On November 10, a 6.9 magnitude earthquake shook Chile. It came just under two months after a larger earthquake, with a magnitude of 8.4, devastated the country’s central region. In light of a tsunami warning after the first quake, Chilean President Michelle Bachelet ordered the evacuation of one million people from the coastline between the northern city of Arica and the southern city Puerto Aysén and formally declared the area a disaster zone. All in all, 13 people died. The government estimates that as many as 3,000 homes were destroyed.
It is a bitter truth that the earthquakes have hit Chile in the middle of the strongest political, economic, and social shocks the country has seen in many years. Facing corruption allegations and historically low approval ratings, and unable to move forward on crucial reforms at her planned pace, Bachelet is undergoing her most difficult moments as president. Some have already written off her presidency as a wasted opportunity. She has roughly two years left to try and prove her critics wrong.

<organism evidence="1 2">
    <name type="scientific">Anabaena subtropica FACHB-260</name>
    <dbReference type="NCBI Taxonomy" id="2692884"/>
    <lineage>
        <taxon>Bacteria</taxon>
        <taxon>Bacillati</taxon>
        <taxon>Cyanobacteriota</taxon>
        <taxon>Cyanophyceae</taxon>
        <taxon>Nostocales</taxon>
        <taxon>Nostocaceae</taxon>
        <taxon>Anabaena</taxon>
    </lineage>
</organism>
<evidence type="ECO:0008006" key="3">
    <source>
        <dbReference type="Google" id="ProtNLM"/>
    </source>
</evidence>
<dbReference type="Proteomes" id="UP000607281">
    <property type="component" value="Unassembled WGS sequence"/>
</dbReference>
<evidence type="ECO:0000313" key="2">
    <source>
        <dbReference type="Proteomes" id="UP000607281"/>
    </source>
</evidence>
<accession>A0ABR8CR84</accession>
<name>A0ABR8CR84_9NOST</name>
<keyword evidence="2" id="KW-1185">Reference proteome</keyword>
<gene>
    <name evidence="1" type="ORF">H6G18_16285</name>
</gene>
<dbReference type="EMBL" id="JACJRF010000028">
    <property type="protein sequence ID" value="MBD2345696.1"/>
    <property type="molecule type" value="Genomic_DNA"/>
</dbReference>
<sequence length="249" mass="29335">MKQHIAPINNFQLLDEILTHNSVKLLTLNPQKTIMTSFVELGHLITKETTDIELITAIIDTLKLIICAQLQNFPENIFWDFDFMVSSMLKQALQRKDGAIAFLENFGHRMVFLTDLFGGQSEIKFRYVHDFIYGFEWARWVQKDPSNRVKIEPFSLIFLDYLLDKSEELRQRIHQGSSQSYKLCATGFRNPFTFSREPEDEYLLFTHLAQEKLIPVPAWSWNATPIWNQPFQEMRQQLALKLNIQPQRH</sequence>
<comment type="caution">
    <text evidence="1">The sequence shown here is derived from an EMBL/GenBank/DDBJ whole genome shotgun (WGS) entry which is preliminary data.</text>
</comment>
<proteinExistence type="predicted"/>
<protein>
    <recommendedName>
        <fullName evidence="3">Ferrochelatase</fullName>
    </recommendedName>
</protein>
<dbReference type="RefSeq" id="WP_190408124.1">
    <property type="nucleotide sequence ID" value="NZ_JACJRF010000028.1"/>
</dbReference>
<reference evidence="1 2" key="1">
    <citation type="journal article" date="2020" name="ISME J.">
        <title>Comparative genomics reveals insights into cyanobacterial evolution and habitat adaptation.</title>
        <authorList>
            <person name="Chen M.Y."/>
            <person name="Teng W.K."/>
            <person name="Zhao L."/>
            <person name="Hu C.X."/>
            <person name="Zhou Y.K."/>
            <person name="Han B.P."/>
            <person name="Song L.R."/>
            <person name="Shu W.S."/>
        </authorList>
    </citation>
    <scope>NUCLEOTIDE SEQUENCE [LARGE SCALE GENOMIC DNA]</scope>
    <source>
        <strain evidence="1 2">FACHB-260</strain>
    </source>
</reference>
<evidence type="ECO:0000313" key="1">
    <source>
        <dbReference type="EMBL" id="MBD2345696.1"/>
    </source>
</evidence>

In December 2013, Bachelet, who promised far-reaching reform, won the presidential election with 62 percent of the vote. After almost two years in charge, though, that support has drained away. According to the public opinion institute GFK Adimark Chile, Bachelet’s approval rate reached a historic low of 24 percent in August 2015. That month, her center–left coalition government had an approval rating of a mere 16 percent. The only group that fared worse was the center–right opposition Alianza, with 15 percent. The fact that Chile’s two leading political factions, which currently dominate national politics, have a combined approval rating of only 31 percent signals a deep crisis within the political class.
Part of the problem is the sluggish economy Bachelet inherited from her predecessor. Some politicians would have waited to commence necessary reforms until the economy looked healthier, but Bachelet did not. The goal of her reform agenda was to introduce a progressive tax system that no longer favored companies over individuals (as economy on a sounder footing for the long term. Free education would reduce social tensions, and better educated professionals would push up Chile’s productivity rate. Those factors, in turn, would lead to more foreign investment. The reforms passed, and await implementation.
Loading, please wait...